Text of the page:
Light at the end of the tunnel: Local public health officials are preparing for vaccines | SteamboatToday.com
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Light at the end of the tunnel: Local public health officials are preparing for vaccines

STEAMBOAT SPRINGS — With COVID-19 cases spiking in Routt County and across the state and country, the next weeks and months are headed down a troubling path.

“This is the second big wave,” said Lauren Bryan, an infection preventionist at UCHealth Yampa Valley Medical Center in Steamboat Springs. “And it’s going to get worse. … If we don’t slow the speed of this train, it’s going to go off the tracks. It’s really concerning right now.”

The holidays, with gatherings and travel, only add to that concern, she said.

But there is light at the end of the tunnel in the form of a vaccine, with a new vaccine by Moderna announced Monday and a Pfizer vaccine announced Nov. 9.

Routt County’s public health officials and the local hospital are busy getting ready for the first delivery of those vaccines.

“We expect CDPHE (Colorado Department of Public Health and Environment) to start providing us with a vaccine sometime in December,” said Routt County Public Health Medical Officer Dr. Brian Harrington.

“Public health will lead the charge in distribution, and we are going to be a partner in safely storing the vaccines,” said Eli Nykamp, director of operations at the hospital and YVMC’s incident commander for the COVID-19 pandemic.

Partnering with the state, the hospital will be a regional storage hub for Northwest Colorado, Nykamp said, as it already has been for personal protective equipment supplies.

The first phase of vaccines will be distributed to three groups, according to the state health department’s plan — the first reserved for frontline health care workers, first responders and workers in assisted living centers.

Next are police officers, firefighters, public health workers and corrections staff. In Routt County, that will likely also include Steamboat Ski Patrol.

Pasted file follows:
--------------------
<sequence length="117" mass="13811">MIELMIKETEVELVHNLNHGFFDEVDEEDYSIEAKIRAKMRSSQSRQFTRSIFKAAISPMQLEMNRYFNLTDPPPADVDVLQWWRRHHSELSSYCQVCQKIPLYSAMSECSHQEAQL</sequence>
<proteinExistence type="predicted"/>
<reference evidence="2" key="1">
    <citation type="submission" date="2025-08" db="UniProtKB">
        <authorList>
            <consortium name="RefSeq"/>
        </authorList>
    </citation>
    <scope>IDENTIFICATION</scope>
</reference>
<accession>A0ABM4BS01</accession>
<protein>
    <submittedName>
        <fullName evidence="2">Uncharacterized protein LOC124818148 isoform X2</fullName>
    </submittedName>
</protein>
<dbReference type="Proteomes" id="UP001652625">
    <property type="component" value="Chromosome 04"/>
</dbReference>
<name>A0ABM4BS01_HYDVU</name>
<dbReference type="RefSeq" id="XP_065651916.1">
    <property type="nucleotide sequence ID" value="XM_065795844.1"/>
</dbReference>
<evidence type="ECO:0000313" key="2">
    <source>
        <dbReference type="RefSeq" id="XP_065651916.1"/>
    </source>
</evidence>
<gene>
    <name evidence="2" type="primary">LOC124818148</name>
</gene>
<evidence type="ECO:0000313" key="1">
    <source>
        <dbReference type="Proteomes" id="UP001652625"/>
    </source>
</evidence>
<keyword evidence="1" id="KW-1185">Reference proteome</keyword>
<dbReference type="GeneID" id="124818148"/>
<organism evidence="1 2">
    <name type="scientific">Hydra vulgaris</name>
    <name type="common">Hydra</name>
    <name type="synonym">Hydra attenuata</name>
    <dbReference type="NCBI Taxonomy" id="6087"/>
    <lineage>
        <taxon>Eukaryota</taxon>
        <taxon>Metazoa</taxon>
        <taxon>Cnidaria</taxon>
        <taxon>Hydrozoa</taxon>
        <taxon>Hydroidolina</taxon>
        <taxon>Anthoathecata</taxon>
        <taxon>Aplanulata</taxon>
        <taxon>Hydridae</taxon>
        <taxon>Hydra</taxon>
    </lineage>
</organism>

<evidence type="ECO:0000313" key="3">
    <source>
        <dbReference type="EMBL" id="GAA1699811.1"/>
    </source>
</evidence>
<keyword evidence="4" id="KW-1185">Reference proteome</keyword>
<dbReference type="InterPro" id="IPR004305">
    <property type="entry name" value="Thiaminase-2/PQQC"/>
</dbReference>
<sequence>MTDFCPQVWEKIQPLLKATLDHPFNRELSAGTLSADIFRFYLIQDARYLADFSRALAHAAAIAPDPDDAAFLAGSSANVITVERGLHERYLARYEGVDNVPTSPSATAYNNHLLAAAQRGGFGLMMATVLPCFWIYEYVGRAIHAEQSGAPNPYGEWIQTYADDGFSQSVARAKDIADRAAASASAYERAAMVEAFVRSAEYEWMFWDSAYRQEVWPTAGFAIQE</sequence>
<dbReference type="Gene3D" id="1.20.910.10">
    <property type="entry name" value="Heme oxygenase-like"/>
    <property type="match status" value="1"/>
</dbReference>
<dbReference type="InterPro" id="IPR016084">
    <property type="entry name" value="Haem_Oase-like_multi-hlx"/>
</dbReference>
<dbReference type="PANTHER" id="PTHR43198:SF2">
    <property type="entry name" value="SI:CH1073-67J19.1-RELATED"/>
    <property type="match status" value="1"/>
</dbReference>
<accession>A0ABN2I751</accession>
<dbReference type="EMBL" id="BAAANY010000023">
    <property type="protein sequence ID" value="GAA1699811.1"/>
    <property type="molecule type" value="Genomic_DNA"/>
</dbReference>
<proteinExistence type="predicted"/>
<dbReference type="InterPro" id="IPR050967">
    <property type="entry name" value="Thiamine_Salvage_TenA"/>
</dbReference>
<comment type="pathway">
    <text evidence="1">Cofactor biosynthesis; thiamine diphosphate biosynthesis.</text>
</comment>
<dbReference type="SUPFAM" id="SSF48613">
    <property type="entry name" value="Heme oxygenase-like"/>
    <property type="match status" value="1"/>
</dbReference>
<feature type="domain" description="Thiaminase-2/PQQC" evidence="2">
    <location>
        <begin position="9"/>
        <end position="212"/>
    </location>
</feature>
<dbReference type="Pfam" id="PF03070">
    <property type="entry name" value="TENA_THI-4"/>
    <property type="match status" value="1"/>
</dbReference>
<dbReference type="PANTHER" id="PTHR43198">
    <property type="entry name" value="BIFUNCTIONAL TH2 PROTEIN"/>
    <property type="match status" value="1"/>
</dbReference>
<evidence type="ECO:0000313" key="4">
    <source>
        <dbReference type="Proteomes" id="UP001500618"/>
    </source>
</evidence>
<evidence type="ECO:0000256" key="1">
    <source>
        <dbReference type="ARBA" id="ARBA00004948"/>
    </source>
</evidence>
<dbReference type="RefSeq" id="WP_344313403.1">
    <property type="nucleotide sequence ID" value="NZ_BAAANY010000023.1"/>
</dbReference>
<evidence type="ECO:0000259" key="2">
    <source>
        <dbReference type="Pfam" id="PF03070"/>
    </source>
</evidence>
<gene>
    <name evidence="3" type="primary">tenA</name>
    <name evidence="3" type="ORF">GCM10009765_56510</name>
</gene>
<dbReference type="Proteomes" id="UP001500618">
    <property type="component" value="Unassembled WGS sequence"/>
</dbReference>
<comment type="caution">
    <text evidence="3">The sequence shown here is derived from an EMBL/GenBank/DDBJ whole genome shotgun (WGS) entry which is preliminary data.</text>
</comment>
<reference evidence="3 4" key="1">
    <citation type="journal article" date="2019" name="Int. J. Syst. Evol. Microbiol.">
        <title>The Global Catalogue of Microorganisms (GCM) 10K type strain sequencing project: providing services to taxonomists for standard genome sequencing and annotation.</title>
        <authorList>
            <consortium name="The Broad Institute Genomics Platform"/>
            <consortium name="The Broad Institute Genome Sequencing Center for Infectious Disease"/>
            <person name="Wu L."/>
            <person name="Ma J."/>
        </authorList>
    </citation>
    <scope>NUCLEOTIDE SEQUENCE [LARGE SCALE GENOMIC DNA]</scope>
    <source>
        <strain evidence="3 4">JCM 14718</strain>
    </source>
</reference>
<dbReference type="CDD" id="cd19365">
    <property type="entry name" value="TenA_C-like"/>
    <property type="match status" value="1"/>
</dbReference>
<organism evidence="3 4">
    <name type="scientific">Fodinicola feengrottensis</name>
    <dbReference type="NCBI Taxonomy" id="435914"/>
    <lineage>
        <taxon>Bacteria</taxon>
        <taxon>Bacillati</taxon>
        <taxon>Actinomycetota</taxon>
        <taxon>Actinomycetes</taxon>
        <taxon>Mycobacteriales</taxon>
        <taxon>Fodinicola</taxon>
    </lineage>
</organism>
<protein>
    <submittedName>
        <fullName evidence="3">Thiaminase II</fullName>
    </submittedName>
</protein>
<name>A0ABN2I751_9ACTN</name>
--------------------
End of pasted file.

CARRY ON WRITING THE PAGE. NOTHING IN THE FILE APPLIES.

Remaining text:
The third level of vaccine recipients will be the highest risk residents in nursing home and assisted living facilities.

Harrington said Public Health Director Roberta Smith and her colleagues at the health department are already working on the list of the first vaccine recipients.

For the second phase, the state health department outlines a plan to give vaccines to homeless people living in shelters, adult group home residents, workers, such as ski industry and agricultural employees who share living spaces, students living in dormitories, essential workers, such as grocery store workers, teachers and child care workers and employees of businesses where workers are in close proximity to each other, such as the meat-packing industry.

Part of the second phase also will include people 65 and older and those who have certain health risks.

After that, the vaccine will be made available to all adults ages 18 to 64. The precise timeline is not yet known, but the hope is to have the vaccine available to the general public in the spring. Harrington said to his best knowledge at this time, the vaccine will be free.

“Initially, the vaccine won’t change our ability to get together and socialize and the need for masking,” Bryan said. “The initial rollout is very limited and targeted to make sure those who care for others are still able to care for others.”